The Pixel Fold is the best foldable but Google needs to learn software from Samsung

Samsung Galaxy Z Fold 4 and Google Pixel Fold showing differences between apps on each phone including Twitter and Chrome browser
(Image credit: Future / Philip Berne)

If there’s a truth in Android phones, it’s this: Google makes the best software and Samsung makes the best hardware. Besides Android itself, Google’s Android design is considered the best software, like the interface on the best Pixel phones. Samsung hardware is the best you can get, including the Galaxy S23 Ultra and myriad components, especially Samsung displays. Then, a strange thing happened this year. Everything switched. 

Google made a foldable phone. Google has been making phones for a long time, kind of. It used to make phones called Nexus phones, but it would outsource the job of actual phone making to other phone makers. Samsung made a few Nexus phones, but some were also made by LG (eg. Nexus 5) and even Huawei (eg. Nexus 6p).

Google Nexus 5X phone

A Google Nexus 5X, made by LG (Image credit: Future)

When Google started making Pixel phones, it designed its own hardware, inside and out. The phones have been okay, but they're not the best phones you can buy, and not even the best Android phones. That’s been by design, because until recently, with the Pixel 6 Pro, Google Pixel phones were inexpensive bargains compared to premium phones like the Samsung Galaxy S23

Google phones used cheaper materials and cheaper parts. The phones cost hundreds less than expensive Samsung flagship phones. If you bought a Google Pixel phone, it was because you loved Google’s software, not because the phone was very good.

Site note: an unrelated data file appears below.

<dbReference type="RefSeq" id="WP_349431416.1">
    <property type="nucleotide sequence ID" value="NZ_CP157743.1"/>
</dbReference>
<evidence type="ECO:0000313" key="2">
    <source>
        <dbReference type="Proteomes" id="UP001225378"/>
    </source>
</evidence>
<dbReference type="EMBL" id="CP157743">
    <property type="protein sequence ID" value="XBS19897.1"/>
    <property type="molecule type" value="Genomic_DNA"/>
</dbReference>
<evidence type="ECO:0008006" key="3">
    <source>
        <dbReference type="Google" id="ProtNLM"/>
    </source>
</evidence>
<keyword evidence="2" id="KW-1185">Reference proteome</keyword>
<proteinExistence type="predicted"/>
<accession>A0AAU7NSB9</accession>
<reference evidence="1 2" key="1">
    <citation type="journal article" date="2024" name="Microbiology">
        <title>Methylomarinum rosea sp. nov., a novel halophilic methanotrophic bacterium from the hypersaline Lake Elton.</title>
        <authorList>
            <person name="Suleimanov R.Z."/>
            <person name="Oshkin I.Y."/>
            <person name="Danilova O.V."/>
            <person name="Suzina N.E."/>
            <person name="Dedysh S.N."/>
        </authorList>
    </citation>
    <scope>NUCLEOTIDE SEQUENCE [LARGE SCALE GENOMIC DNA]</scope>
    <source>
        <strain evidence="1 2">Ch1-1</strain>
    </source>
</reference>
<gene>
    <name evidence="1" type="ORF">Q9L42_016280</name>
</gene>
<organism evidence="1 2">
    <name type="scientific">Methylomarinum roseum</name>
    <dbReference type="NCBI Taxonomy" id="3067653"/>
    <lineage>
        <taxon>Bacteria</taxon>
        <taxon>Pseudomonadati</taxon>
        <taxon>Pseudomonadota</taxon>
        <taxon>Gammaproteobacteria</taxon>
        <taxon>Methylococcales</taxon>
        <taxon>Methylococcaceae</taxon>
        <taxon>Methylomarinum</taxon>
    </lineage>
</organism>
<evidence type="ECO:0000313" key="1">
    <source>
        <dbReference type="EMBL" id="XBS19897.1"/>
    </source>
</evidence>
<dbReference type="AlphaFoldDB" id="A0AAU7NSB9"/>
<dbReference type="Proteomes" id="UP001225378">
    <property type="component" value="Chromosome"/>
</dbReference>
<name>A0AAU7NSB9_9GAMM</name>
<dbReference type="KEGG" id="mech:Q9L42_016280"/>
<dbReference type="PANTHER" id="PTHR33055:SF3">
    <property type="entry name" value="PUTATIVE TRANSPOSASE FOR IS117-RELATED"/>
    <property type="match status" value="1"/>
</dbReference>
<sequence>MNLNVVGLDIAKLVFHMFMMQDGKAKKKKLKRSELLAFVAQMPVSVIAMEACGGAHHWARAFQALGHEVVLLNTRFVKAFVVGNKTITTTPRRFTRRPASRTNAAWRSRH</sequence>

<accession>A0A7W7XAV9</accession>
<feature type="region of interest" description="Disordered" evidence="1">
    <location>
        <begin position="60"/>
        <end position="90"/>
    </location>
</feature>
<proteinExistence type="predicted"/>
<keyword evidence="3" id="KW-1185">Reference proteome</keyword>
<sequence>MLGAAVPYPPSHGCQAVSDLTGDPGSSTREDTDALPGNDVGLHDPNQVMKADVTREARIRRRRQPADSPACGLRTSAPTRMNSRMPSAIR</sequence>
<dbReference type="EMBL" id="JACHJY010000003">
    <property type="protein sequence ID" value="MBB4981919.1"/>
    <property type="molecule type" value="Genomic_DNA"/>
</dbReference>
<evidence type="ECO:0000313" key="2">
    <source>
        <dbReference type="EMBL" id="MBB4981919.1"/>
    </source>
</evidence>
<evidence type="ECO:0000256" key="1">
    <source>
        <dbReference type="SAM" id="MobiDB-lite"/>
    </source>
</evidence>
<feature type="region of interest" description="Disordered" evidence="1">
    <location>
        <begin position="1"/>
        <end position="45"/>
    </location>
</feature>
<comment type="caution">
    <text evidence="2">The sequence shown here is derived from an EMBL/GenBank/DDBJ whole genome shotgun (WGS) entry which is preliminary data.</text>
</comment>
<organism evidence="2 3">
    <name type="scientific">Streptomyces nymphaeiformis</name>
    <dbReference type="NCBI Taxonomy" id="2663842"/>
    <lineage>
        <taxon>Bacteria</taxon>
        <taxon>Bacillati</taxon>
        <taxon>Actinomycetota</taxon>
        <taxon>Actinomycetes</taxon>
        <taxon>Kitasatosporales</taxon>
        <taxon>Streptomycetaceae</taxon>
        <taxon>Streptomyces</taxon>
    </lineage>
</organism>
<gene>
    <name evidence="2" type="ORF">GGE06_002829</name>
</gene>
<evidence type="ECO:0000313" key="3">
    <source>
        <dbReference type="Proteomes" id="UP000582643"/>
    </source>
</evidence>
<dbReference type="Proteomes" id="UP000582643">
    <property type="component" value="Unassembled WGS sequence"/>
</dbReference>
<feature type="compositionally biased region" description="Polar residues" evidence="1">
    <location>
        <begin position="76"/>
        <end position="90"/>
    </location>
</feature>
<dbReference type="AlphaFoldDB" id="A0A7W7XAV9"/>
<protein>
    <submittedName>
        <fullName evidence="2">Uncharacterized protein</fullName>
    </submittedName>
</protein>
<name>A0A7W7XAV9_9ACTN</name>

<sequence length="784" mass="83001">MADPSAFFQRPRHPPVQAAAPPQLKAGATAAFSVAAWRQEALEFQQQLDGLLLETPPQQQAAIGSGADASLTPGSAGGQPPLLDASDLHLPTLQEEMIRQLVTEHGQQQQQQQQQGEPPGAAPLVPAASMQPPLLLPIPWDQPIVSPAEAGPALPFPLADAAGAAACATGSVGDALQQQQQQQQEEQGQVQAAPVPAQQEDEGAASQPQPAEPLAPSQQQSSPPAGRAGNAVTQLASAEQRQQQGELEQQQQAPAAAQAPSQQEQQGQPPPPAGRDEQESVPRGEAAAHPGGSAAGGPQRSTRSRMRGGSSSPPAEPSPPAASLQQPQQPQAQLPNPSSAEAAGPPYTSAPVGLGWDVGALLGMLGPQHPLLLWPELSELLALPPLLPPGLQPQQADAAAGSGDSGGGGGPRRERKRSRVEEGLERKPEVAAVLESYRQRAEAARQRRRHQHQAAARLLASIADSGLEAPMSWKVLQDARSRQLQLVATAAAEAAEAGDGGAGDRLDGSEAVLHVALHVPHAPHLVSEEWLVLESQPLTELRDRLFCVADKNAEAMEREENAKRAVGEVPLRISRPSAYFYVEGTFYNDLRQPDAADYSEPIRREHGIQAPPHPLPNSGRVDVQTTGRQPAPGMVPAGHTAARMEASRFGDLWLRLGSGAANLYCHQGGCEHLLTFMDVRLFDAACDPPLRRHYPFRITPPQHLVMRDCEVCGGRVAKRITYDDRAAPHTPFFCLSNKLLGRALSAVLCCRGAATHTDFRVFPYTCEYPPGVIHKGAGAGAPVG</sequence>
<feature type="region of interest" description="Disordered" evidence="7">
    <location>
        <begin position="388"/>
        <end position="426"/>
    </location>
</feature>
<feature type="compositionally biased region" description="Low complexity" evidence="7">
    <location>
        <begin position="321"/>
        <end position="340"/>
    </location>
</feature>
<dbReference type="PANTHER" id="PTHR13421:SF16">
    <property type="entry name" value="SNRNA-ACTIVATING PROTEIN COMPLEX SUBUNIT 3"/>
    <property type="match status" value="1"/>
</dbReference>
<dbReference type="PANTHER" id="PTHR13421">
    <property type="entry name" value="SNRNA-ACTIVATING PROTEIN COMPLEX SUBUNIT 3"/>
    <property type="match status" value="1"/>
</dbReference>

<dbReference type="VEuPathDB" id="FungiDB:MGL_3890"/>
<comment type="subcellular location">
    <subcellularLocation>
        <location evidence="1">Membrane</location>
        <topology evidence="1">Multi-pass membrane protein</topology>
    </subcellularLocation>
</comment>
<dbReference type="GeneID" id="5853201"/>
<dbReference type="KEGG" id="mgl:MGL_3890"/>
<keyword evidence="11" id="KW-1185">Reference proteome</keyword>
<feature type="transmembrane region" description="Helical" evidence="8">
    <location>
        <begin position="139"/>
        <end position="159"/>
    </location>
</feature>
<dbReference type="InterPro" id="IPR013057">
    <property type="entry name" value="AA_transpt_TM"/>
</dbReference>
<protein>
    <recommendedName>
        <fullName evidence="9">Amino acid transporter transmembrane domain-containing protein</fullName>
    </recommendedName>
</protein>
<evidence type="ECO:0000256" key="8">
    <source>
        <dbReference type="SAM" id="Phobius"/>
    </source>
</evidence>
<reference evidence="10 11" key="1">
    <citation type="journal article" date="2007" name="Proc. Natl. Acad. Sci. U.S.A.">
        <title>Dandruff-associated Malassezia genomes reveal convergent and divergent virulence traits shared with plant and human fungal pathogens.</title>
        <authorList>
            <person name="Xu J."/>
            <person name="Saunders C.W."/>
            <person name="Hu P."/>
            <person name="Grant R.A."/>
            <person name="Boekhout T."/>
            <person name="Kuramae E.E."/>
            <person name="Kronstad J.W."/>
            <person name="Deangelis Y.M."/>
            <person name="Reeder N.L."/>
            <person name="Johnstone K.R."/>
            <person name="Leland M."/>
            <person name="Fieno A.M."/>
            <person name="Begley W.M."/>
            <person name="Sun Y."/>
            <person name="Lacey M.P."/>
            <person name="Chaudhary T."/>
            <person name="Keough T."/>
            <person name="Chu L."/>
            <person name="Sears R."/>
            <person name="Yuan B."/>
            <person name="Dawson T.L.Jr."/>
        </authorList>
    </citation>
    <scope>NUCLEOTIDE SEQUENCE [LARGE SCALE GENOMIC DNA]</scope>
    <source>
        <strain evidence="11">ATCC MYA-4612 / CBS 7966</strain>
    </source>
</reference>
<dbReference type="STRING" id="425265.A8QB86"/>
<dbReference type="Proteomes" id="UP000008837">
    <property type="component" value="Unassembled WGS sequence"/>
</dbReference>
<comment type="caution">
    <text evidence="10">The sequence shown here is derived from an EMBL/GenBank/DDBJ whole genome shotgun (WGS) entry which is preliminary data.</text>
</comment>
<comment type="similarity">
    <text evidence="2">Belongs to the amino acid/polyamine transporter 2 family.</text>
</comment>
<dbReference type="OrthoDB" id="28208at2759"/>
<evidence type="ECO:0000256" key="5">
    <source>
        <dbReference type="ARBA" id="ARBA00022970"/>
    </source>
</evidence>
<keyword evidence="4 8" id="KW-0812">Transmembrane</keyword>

Now, Google phones are very good. Maybe not the best phones you can buy, but very close to the top. If you really love Android, the Pixel 7 Pro is the top phone I recommend, though the Galaxy S23 Ultra is a better all-around phone for everyone, not just Android fanatics.

Google made better choices on its first foldable

Google made a foldable phone, and it’s also very good. In fact, the Pixel Fold is my pick for the best foldable phone you can buy, if you want a big, folding tablet display. I use the Motorola Razr Plus more often because I love the compact size, but the Pixel Fold is a real powerhouse, and it gets a lot right. 

In fact, the Pixel Fold gets things right that Samsung gets wrong; things that Samsung has been getting wrong with every generation of the Galaxy Z Fold device for years. Google revealed some fundamental flaws in Samsung’s choices, and that’s why it makes the superlative Fold. 

The biggest difference is the aspect ratio of the cover display. Google uses a squat and wide cover display, while Samsung uses a slim and tall screen. They are both small; they feel smaller than a normal smartphone display when you use them.

Samsung Galaxy Z Fold 4 and Google Pixel Fold showing differences between apps on each phone including Twitter and Chrome browser

Pixel Fold (left) and Galaxy Z Fold 4 (right) home screens (Image credit: Future / Philip Berne)

Each feels like a sacrifice, but on the Pixel Fold, the extra width makes everything look much better. Apps look better. Photos are easier to see. My home screen is easier to navigate. Forgetting the big display inside, if I were stuck using just the cover screen on these two phones, I’d opt for the Pixel Fold over the Galaxy Z Fold 4 every time. 

Google also didn’t skimp on the cameras on the Pixel Fold, and even if it doesn’t use the best sensors available, it still benefits from Google’s software magic. The Galaxy Z Fold 4 is no slouch, but it’s a mystery why Samsung, maker of the best and most diverse camera phone hardware, neglected to give its most expensive phone even a hint of its best camera gear. 

It didn’t take very much for Google to surpass Samsung on foldable cameras. The Pixel Fold uses the same camera as the Pixel 7a, Google’s cheapest phone in the Tensor G2 family. Once you take the photo, you get to edit with exclusive Google Photos tools that are only available on Pixel phones. You can unblur a shot, remove unnecessary background stragglers, and generally make your image pop. 

Samsung's foldable phone software improves each year

This is all so weird. Google shouldn’t be making better hardware choices than Samsung. Samsung should be crushing Google on hardware. We should be asking Google to use Samsung to make its next Pixel foldable phone, but instead I’m hoping that Samsung eventually learns from Google’s choices.